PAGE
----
Without Formulas

In 1970, Clarice Lispector started to write a work that would come to be called Água viva [translated into English as both Água Viva and Stream of Life].

According to Nádia Gotlib in “Memória seletiva” (Selective Memory), published in a special edition of Cadernos de Literatura Brasileira (Brazilian Literature Notebooks) on Clarice Lispector:Incorporating old notes, she begins to work on a new novel entitled Atrás do pensamento: monólogo com a vida (Behind Thought: A Monologue with Life). The book, which in a later phase would be called Objeto gritante (Screaming Object), would finally be called Água viva and would come out under the broad genre of “fiction,” given the author’s understanding that she had surpassed conventional classifications of literary narrative.

Cover of the 1st edition of Água viva, published in 1973 by Artenova. Ana Cristina César Library/ IMS collection

Professor Clarisse Fukelman analyzes Água viva and says that, in this work, the author “radicalizes innovative writing processes with which she had already experimented in previous publications” and develops a book in which “there is no linear story or central theme.”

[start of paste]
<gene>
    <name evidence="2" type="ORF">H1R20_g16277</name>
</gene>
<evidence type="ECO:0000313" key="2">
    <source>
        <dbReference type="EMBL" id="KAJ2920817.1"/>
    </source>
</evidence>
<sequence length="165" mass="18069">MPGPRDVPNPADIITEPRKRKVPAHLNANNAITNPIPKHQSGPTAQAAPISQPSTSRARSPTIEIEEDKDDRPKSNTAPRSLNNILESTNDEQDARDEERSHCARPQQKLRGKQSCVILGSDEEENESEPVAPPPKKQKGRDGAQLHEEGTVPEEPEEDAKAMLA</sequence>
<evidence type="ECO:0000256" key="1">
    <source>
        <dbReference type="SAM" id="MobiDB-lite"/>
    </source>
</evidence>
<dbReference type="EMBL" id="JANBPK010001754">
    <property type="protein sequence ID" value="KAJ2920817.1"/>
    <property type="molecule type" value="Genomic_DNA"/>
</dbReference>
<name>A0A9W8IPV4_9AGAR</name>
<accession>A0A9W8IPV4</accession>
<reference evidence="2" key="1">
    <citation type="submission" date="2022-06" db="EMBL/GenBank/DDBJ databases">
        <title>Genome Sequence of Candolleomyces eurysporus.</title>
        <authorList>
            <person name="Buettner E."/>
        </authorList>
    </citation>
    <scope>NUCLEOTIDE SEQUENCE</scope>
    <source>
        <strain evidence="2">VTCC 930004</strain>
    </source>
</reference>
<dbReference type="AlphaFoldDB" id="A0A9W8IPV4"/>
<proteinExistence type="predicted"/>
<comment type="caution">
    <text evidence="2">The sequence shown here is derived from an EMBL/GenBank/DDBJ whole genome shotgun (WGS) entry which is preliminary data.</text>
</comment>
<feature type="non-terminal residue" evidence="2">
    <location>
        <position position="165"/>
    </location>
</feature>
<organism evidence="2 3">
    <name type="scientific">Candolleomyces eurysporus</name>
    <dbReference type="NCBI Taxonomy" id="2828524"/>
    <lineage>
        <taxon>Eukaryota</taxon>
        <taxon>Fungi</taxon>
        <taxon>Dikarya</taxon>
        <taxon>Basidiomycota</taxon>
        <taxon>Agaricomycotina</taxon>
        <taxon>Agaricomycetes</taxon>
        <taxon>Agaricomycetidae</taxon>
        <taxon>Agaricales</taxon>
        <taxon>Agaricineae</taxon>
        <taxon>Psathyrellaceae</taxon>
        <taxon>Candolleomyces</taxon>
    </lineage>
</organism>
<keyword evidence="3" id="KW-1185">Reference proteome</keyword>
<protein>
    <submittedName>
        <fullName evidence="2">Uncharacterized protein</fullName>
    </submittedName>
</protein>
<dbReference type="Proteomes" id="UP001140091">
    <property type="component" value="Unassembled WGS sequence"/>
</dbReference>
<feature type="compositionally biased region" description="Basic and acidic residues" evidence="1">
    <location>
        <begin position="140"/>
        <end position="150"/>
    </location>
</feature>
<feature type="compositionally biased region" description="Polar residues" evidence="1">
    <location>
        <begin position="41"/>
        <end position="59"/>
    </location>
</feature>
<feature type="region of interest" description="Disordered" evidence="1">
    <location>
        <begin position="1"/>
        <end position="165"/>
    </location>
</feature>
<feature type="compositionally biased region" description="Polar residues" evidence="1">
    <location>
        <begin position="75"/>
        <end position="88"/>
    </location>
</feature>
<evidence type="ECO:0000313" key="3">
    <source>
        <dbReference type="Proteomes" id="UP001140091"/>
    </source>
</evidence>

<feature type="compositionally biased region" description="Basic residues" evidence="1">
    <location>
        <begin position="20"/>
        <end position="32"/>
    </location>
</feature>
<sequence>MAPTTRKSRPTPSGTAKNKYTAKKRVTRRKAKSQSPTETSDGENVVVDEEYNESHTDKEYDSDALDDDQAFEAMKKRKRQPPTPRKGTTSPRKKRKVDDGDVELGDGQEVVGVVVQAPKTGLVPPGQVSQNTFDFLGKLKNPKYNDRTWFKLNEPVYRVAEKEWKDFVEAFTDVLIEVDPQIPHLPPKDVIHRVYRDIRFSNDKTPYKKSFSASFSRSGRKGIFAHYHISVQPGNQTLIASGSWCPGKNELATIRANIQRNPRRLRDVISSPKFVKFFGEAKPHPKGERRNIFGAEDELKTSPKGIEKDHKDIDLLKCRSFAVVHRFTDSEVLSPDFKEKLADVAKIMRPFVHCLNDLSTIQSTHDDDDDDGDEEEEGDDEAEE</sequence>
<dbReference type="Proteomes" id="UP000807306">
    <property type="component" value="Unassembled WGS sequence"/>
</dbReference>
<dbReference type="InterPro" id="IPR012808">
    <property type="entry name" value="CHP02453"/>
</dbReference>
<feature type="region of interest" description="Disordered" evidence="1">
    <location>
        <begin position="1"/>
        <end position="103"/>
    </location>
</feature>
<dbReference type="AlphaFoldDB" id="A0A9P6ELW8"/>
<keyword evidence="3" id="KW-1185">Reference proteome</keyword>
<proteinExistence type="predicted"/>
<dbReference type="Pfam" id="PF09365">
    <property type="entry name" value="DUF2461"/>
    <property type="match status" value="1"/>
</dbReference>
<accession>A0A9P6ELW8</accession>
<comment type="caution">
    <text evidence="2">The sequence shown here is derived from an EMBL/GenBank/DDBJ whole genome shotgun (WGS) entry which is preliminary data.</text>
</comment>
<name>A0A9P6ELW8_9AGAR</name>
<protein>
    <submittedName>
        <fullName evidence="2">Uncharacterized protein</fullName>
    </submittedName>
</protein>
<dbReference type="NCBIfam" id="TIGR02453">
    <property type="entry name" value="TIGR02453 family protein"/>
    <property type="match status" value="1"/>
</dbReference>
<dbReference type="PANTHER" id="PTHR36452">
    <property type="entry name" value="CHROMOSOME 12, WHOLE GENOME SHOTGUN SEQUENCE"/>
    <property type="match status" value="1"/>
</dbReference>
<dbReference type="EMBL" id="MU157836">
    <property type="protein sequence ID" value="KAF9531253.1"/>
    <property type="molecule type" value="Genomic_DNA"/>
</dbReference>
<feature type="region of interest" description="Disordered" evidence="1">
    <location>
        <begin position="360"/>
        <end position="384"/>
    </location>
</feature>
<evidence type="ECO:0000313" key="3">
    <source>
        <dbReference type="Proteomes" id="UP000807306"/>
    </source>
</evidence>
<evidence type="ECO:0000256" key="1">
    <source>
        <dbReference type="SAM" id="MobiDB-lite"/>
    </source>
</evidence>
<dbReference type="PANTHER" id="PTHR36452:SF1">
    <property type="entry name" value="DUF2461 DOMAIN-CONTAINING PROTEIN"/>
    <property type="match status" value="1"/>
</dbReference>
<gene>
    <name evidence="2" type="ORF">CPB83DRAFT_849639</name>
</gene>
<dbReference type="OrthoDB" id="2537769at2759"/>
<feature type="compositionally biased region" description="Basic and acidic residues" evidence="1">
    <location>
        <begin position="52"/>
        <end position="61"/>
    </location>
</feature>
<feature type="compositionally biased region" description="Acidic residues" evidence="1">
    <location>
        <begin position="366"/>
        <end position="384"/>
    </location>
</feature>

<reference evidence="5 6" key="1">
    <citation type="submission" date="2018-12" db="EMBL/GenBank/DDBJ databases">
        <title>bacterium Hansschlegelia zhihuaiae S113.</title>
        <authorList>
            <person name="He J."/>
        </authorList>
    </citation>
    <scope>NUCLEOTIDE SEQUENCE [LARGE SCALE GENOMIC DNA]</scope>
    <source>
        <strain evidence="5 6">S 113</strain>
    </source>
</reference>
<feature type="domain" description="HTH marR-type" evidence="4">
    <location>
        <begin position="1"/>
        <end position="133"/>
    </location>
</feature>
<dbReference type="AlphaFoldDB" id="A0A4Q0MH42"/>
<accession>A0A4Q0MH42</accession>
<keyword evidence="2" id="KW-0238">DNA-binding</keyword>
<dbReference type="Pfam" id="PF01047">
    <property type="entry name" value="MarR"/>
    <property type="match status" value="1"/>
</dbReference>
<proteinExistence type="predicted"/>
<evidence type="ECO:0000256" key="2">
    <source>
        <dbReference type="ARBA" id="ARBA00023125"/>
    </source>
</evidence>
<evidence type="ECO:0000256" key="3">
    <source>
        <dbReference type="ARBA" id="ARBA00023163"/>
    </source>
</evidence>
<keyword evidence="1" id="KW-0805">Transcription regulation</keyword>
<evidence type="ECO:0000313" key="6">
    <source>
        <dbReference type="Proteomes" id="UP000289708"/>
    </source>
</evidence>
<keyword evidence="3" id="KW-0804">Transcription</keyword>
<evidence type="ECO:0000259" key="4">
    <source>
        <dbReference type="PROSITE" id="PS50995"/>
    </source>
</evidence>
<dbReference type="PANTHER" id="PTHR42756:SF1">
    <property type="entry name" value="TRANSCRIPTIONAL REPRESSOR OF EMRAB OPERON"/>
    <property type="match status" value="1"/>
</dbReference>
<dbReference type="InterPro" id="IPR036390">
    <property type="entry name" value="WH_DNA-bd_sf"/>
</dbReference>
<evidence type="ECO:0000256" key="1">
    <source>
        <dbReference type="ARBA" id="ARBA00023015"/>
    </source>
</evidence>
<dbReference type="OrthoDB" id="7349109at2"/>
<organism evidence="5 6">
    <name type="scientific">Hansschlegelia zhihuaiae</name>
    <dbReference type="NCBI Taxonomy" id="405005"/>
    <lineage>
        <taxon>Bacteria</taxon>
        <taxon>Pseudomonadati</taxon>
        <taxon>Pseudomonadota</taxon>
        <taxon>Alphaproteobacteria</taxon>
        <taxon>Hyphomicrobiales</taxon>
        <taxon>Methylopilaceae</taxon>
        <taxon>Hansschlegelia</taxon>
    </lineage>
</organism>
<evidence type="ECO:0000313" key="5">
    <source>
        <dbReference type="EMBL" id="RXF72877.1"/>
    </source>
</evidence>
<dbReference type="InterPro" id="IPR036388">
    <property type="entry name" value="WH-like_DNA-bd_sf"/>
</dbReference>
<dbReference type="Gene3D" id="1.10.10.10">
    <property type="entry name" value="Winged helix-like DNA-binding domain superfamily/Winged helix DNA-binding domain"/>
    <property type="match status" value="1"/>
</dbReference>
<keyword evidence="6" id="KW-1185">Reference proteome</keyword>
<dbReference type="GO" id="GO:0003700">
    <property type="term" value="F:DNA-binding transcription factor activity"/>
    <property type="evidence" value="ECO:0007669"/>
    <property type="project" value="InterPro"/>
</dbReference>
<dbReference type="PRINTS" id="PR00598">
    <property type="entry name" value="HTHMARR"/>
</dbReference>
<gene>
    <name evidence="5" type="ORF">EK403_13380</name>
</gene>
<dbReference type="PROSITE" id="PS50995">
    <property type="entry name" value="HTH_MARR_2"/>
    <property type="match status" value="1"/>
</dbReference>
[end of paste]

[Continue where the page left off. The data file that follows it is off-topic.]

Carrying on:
Água viva was published at the end of August 1973 by the publisher Artenova. Below is a handwritten excerpt from the work’s manuscript under the care of the Moreira Salles Institute, followed by its transcription.

Excerpt from the manuscript for Água viva, by Clarice Lispector. Clarice Lispector Collection / IMS collection

Calo-me.

Porque não sei qual é o meu segredo. Conta-me o teu, ensina-me sobre o secreto de cada um de nós. Não é segredo difamante. É apenas esse isto: segredo.

E não tem fórmulas.

[I go quiet.

Because I don’t know what my secret is. Tell me yours, teach me about the secrets of every one of us. It’s not a slanderous secret. It’s only this: a secret.

And there are no formulas.]